In Silverlight on the desktop and Silverlight for Windows Phone the measuring system is based on pixel units instead of Device Independent Pixel (DIP) units, as it is in WPF. Also the measuring system does not support unit measure string suffixes such as pt, cm or px. Silverlight measurements are always pixel units.
So if we specify the height of a Grid or a TextBlock to be 30 it actually is 30 pixel units. FontSize is no exception to this rule so when you specify 30 as the FontSize, you get a font that from the top of its ascenders to the bottom of its descenders measures approximately 36 pixels. Nevertheless the height of the corresonding TextBlock will be higher, because additional space is used to preserve space between successive lines. This concept is called leading.
In classical typography font sizes are expressed in units of points where a point is almost 1/72th of an inch. Digital typography assumes almost always a value of exactly 1/72th of an inch. This means that text with a font size of 72 points measures approximately 1 inch. Converting between pixels and points is difficult because it depends on the device you are using. Using a printer with 600 dpi (dots per inch) a font with size 72 will measure 600 pixels.
Windows assumes video displayes to have a dpi of 96. Using this assumption one can easily transform pixels into points and the other way around using the following two formulas:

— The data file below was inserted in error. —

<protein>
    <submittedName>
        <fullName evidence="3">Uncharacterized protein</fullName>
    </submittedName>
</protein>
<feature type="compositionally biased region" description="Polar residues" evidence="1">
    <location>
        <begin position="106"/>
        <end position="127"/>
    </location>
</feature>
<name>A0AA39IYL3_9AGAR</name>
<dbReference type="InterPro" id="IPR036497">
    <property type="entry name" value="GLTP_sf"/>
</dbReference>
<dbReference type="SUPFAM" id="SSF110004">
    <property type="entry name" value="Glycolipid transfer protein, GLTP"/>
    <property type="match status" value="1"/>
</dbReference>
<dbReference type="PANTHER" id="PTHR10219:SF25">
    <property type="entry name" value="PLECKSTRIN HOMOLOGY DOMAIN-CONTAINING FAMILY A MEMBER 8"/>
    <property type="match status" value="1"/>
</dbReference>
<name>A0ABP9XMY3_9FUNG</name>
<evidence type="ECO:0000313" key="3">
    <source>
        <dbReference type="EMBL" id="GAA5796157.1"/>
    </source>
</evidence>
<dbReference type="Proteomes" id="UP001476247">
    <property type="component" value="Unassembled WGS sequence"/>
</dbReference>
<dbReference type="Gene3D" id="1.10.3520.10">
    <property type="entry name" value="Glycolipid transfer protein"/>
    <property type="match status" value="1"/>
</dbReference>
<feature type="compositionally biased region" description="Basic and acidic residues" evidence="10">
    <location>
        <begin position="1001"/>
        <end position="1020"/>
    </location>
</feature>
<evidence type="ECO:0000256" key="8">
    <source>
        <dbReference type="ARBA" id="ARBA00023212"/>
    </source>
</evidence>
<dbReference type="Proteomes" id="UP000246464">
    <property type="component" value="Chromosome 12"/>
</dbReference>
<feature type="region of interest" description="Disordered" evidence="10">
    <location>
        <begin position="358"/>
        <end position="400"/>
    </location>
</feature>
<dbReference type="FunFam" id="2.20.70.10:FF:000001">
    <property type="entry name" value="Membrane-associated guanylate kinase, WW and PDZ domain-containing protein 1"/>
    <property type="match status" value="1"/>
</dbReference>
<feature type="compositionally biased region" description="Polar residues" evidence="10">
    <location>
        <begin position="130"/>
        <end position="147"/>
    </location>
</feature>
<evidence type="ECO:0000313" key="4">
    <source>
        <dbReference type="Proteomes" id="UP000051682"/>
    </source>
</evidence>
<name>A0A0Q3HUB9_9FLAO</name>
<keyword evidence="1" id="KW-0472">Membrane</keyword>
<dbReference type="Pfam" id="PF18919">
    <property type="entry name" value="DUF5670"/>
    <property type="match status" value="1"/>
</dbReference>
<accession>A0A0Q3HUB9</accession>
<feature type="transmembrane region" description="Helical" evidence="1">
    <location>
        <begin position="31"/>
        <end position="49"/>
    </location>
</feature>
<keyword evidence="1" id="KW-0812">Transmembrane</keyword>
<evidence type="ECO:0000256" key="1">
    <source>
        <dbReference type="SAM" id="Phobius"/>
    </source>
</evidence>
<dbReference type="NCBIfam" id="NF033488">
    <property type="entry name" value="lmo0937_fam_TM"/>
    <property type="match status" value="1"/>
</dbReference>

points = 72/96 * pixels = 3/4 * pixels
pixels = 96/72 * points = 4/3 * points
Although Windows Phone screens have a much higher dpi than 96 these formulas also work for the phone. Suppose you want to set a 45 point font. Then you need to set the FontSize property to 60. On top of this Silverlight will add leading, which is approximately 33% of the size set as FontSize, which will result in the height of the TextBlock being 80 pixels.
It is possible to change this behavior by using the LineHeight and LineStackingStrategy properties of a TextBlock. You can read more about it here.
The last couple of months I've been working on my bachelor project to finish my bachelor computer science. Together with Tom Verhoeff, Jos Kraaijeveld, Jochem Toolenaar and Oana Nitu, I participated in the Imagine Cup 2011. We formed team O!ife and our project was called the City Cloud. The City Cloud is a cloud computing platform that allows different kinds of data generated by the city, its inhabitants, companies and its government to be easily accessed by developers to create new innovative technologies and solutions. You can find more about the City Cloud on the O!ife blog.